I am glad above all else that I love in a world where people make money from whales. Because I can earn five quesadillas a week and winter travel money from a summer of working on boats in Alaska, I handle the lines that send a boatful of people from around the world out into the waters where they’ll come to love and then to protect. Major Marine Tours, the company for which I work, functions as a profitable business, but because the owner has had a lifetime of coming to love this place and this environment that money goes through the Seward Sealife Center and the Seward Middle School to circle right back into helping the community love the wildlife.
I want to end with a story. Early this season I saw a whale almost unheard of in these waters: a sperm whale. We saw the blow from a distance, and I almost didn’t believe it
when I saw that sideways-slanted blow catching the sunlight. Sperm whales were one of the most famously hunted whales in commercial whaling days, with select solo males such as this one serving as the inspiration for Moby Dick, and their history with humans reads as the twinning of violence and industry. Sailor’s tack came bought with the blood of sperm whales. They are also one of the deepest-diving whales, perfectly adapted to the cold squeeze of deep water. To see a sperm whale is to see an alien, a creature from a world only imagination can reach.
I stood on the bow in the sun, wrapped in awe. Sunlight caught on the back of a whale who fed in perpetual night, and it was the same light that, for the moment, I shared. The whale breathed out; I breathed in. From a respectful distance I watched him gather his strength for the deadweight drop to the bottom of the ocean, and then he dipped below the water. His back rose in a mound, and then his fluke lifted gently from the surface of the water, as his body rolled straight and the blades of his fluke floated upwards into the sun. Then, slowly, he sank, until only the tips of his fluke were visible, and then nothing but the lit surface of deep water.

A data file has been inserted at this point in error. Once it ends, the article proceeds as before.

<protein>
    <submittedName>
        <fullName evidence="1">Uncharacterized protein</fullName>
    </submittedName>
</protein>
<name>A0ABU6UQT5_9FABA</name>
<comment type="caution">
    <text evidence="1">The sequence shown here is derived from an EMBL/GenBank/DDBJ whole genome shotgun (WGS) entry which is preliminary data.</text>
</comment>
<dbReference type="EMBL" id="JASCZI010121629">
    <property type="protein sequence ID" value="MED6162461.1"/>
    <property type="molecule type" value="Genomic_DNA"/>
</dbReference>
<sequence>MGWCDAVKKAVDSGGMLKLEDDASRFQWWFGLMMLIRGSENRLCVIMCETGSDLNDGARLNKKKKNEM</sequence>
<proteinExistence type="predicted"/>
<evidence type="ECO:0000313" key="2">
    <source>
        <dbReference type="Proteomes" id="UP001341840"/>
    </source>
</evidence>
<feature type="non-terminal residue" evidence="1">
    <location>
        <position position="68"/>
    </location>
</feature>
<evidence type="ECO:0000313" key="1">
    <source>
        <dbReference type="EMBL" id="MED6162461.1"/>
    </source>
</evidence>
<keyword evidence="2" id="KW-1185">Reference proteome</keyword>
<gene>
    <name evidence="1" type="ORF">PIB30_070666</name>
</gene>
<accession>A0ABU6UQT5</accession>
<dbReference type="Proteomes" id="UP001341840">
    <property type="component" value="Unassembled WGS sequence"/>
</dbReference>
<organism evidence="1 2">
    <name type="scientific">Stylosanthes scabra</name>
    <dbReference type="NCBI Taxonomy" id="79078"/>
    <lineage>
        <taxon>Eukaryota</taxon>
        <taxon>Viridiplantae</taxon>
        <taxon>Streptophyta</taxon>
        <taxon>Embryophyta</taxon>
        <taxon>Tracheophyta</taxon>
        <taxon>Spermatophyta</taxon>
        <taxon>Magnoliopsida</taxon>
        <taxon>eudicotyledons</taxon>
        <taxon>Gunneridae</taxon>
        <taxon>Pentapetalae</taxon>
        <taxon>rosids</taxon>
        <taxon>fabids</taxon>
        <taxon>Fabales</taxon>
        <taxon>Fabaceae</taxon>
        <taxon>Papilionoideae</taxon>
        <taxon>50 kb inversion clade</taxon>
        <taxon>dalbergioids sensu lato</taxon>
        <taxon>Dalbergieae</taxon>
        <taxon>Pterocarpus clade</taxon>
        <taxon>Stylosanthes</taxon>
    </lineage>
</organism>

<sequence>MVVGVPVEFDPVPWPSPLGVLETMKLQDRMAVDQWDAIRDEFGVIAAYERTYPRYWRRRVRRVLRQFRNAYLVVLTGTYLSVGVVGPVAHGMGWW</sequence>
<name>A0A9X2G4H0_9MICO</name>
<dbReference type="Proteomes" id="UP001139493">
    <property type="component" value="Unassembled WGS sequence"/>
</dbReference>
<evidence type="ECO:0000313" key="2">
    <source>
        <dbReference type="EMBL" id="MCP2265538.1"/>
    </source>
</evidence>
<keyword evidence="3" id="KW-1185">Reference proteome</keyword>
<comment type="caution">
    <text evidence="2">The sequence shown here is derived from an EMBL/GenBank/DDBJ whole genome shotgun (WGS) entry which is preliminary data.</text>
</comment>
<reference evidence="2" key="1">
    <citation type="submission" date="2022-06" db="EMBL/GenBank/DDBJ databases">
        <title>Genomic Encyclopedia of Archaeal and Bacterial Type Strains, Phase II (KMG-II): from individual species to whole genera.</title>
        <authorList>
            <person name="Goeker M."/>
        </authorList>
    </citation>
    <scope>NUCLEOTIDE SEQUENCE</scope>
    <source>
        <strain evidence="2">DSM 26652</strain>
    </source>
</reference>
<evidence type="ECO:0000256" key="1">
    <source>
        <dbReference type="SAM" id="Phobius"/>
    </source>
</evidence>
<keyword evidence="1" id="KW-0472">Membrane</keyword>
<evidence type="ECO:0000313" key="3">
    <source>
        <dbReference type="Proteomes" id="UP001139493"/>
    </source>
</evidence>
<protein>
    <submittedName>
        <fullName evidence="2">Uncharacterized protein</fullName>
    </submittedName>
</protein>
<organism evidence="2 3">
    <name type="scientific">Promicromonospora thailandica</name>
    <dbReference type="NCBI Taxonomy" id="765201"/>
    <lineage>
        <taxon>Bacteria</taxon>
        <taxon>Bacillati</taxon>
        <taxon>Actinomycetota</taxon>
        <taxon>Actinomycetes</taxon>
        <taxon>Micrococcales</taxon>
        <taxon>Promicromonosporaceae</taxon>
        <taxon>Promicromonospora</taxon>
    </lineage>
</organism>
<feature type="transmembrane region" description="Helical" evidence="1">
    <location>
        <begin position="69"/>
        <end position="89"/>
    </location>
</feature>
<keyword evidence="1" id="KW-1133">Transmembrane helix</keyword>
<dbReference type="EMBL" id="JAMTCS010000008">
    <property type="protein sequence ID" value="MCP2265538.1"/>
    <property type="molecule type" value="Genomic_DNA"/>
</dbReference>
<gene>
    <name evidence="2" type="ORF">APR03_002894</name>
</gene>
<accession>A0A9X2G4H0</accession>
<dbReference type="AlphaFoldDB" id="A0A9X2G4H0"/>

I wandered through the boat, struck with wonder. I rattled off facts to passengers, describing the organ in his head encasing the spermaceti oil whalers found so rich, but which served the more valuable purpose of helping him sink and rise in deep waters. I told them about ambergris, the potent-smelling substance that forms the base of the most valuable perfumes in the world, but which has the far better appeal of being the substance the sperm whale uses to protect his stomach from the sharp beaks of the giant squid that form his prey. I took apart the anatomy of the whale we had just seen and produced stories instead of lamp oil. And I watched the glow of new knowledge on new faces as we looked down into the sperm whale’s realm.
And this is what I live off of: not oil, but awe. The product I present is love, pure and simple – the love of knowing an animal with immense power swims beneath your feet, in a world you can never know. With such richness of life below, respect comes as naturally as the squeeze for oxygen in the lungs of a surfacing whale. Care surfaces, plumed like a blow. And each day in what isn’t a whaleboat leaves everyone onboard rich, our eyes aglow with the love of whales that lights our world as naturally as sunlight on Alaskan seas.
Tamara Lang is a senior deckhand with Major Marine Tours in Seward, Alaska, and a writer of creative nonfiction. Her writing and her travels can both can be followed on facebook at Tamara Lang Writes, or at tamaralang.com.
Header photo: Sperm whale fluke. Photo: Major Marine Tours